Retention in “the right to be forgotten” scenario: a records management examination

DOIhttps://doi.org/10.1108/RMJ-11-2015-0038
Date21 November 2016
Publication Date21 November 2016
Pages279-292
AuthorSherry Li Xie
SubjectInformation & knowledge management,Information management & governance
Retention in “the right to be
forgotten” scenario: a records
management examination
Sherry Li Xie
School of Information Resource Management,
Renmin University of China, Beijing, China
Abstract
Purpose – This paper, through examining the judgment on Case C-131/12 and the European Union
(EU)’s Proposal for a General Data Protection Regulation, aims to demonstrate to the records
management (RM) profession, the importance of being proactively involved in records creation
identication and the challenges of performing sound retention analyses for newly emerging activities.
It also serves as a call to the RM profession that more active participation in law-making processes is
needed.
Design/methodology/approach The research selects the current right to be forgotten
phenomenon as an illuminating case and examines it with fundamental RM concepts and principles, in
particular those relating to records creation and retention. The research process consists of three major
parts: one, the establishment of an analytical framework based on RM theories; two, description of the
selected case that is relevant to the analysis; and three, the application of the analytical framework to the
described case.
Findings – Records retentions are much needed for the activities of data controllers that are now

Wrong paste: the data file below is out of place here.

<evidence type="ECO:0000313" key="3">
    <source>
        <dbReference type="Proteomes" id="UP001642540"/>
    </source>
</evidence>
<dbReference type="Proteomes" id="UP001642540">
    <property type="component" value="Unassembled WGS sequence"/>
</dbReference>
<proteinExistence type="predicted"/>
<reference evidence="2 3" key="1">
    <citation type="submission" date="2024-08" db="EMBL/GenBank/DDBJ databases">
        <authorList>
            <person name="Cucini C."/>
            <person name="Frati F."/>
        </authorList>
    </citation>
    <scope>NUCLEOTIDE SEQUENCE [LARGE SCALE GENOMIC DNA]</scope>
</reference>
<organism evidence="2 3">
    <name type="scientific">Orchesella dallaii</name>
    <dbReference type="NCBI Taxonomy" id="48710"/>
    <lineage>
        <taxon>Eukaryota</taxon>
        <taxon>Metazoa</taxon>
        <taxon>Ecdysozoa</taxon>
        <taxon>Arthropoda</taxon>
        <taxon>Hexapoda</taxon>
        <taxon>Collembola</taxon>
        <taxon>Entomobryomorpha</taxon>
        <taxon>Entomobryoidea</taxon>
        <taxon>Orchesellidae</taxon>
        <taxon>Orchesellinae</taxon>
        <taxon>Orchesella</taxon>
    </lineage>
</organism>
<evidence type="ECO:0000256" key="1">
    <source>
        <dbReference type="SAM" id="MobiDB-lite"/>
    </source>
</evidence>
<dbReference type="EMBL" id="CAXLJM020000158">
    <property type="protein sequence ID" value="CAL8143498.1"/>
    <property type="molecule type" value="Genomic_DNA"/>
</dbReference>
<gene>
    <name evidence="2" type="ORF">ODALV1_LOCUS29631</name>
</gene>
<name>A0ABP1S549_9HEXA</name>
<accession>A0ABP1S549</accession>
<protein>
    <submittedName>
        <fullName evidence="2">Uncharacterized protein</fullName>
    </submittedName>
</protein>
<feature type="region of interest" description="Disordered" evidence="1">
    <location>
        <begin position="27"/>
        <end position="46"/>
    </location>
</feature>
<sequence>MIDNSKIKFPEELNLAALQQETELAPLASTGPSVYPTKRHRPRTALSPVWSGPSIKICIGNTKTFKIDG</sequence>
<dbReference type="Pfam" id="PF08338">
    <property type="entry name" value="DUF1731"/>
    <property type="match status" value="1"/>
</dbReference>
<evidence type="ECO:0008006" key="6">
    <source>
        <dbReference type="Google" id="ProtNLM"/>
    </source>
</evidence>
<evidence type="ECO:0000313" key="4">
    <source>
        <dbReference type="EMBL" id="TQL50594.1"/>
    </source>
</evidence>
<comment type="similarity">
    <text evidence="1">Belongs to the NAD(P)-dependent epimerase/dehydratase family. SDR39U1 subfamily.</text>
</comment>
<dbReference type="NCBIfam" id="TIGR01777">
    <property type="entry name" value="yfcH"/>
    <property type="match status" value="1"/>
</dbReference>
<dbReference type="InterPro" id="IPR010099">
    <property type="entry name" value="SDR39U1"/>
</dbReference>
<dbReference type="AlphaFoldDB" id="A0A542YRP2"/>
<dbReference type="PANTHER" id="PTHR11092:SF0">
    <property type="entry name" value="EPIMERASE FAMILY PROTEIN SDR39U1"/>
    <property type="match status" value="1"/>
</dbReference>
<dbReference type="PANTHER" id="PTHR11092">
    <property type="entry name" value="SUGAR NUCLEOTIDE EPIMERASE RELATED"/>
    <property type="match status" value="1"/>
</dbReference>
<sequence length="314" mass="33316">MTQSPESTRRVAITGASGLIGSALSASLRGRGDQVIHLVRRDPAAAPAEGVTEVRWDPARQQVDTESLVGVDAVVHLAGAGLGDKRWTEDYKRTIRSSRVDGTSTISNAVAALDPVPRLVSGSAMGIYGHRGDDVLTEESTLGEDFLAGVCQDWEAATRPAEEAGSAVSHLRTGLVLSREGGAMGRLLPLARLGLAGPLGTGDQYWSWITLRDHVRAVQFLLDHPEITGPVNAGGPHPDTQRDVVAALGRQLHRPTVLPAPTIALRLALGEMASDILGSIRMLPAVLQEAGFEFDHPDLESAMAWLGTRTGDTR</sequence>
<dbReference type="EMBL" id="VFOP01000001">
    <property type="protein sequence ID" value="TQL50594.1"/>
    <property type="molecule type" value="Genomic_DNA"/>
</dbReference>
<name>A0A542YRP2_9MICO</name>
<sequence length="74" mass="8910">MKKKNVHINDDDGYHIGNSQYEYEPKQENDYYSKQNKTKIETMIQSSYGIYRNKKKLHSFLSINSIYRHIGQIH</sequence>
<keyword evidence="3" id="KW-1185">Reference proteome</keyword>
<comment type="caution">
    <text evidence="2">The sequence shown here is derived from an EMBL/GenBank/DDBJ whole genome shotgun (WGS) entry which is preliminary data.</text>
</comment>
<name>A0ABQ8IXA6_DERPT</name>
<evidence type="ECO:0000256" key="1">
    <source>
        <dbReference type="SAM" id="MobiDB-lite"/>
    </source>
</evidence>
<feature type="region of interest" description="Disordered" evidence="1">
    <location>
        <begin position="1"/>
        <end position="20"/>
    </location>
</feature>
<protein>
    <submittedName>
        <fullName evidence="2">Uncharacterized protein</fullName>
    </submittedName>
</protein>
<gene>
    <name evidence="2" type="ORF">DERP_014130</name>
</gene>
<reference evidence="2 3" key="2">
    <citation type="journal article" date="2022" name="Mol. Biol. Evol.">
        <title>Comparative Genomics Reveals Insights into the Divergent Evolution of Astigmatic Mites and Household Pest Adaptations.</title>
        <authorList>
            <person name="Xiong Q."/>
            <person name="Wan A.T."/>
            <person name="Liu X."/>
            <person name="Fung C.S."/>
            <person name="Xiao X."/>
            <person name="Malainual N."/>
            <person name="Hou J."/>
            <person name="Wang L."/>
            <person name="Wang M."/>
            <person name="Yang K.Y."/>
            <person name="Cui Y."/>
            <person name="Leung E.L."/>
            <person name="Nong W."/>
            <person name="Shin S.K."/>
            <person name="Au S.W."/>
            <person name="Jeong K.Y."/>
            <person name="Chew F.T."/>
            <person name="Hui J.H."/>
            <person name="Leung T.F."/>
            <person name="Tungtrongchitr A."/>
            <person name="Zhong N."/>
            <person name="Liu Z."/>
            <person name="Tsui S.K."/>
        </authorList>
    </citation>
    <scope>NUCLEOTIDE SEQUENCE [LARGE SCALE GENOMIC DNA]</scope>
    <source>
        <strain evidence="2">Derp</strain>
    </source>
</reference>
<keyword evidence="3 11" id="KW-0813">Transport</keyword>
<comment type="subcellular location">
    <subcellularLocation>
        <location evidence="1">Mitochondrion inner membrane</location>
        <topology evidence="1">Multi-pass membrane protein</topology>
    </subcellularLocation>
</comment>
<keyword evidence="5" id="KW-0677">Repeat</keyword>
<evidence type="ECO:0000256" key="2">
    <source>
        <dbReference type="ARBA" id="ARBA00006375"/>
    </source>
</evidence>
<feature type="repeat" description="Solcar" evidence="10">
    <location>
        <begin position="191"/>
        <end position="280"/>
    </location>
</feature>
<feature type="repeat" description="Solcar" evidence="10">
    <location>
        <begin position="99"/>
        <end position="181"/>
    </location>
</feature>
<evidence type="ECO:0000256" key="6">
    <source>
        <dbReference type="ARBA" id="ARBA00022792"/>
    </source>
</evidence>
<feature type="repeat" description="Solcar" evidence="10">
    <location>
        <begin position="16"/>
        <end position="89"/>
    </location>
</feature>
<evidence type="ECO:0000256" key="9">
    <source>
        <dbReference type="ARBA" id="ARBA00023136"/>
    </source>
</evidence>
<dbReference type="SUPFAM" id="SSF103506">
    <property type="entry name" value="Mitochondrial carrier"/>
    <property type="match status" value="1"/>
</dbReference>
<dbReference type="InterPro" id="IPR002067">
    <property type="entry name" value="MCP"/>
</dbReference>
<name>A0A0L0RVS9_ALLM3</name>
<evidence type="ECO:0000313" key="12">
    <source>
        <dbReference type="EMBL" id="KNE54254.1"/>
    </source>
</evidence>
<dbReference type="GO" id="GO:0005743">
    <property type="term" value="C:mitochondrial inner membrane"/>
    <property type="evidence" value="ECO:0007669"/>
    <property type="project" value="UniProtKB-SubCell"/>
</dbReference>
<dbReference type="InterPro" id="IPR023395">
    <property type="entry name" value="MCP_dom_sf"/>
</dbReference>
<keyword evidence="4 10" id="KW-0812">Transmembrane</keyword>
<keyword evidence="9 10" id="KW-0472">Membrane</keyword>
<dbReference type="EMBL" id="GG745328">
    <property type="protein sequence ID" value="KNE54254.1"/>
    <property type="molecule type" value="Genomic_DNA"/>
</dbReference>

established by the most recent Judgment of the European Court of Justice pertinent to the right to be
forgotten and the proposed General Data Protection Regulation. The determination of retention periods
for such activities requires an RM framework that synthesizes the identication of digital records and
the various types of value associated with the different usages of records. It is also observed that the
data protection legal framework does not address RM considerations, or at least, not in any explicit,
easily recognizable manners.
Research limitations/implications – Records retentions are much needed for the activities of data
controllers and/or processors that are now required by the Judgment of the European Court of Justice
and the proposed EU General Data Protection Regulation, yet the legal framework does not offer any
assistance in establishing retentions. It is also observed that the data protection legal framework fully
acknowledges the importance of records but fails to address RM considerations – at least, not in any
explicit, easily recognizable manners.
Practical implications – The ndings are expected to be instructive to data controllers and/or
processors, in particular with respect to records creation identication and records retention
establishment in their organizations. It is also expected that the observations generated during the
analysis process could shed light on the development of the RM profession.
Social implications The right to be forgotten in the digital world has newly acquired
complications, and it has the potential to affect not just the privacy right but also the rights considered
conicting to it, such as the rights of freedom of press and freedom of expression/speech. Efcient and
effective RM programs should be able to assist their parent organizations in dealing with this
The author expresses her sincere gratitude to the anonymous reviewer for the appreciation of the
article and the very thoughtful suggestions.
The current issue and full text archive of this journal is available on Emerald Insight at:
www.emeraldinsight.com/0956-5698.htm
Records
management
examination
279
Received 2 November 2015
Revised 22 May 2016
Accepted 2 July 2016
RecordsManagement Journal
Vol.26 No. 3, 2016
pp.279-292
©Emerald Group Publishing Limited
0956-5698
DOI 10.1108/RMJ-11-2015-0038

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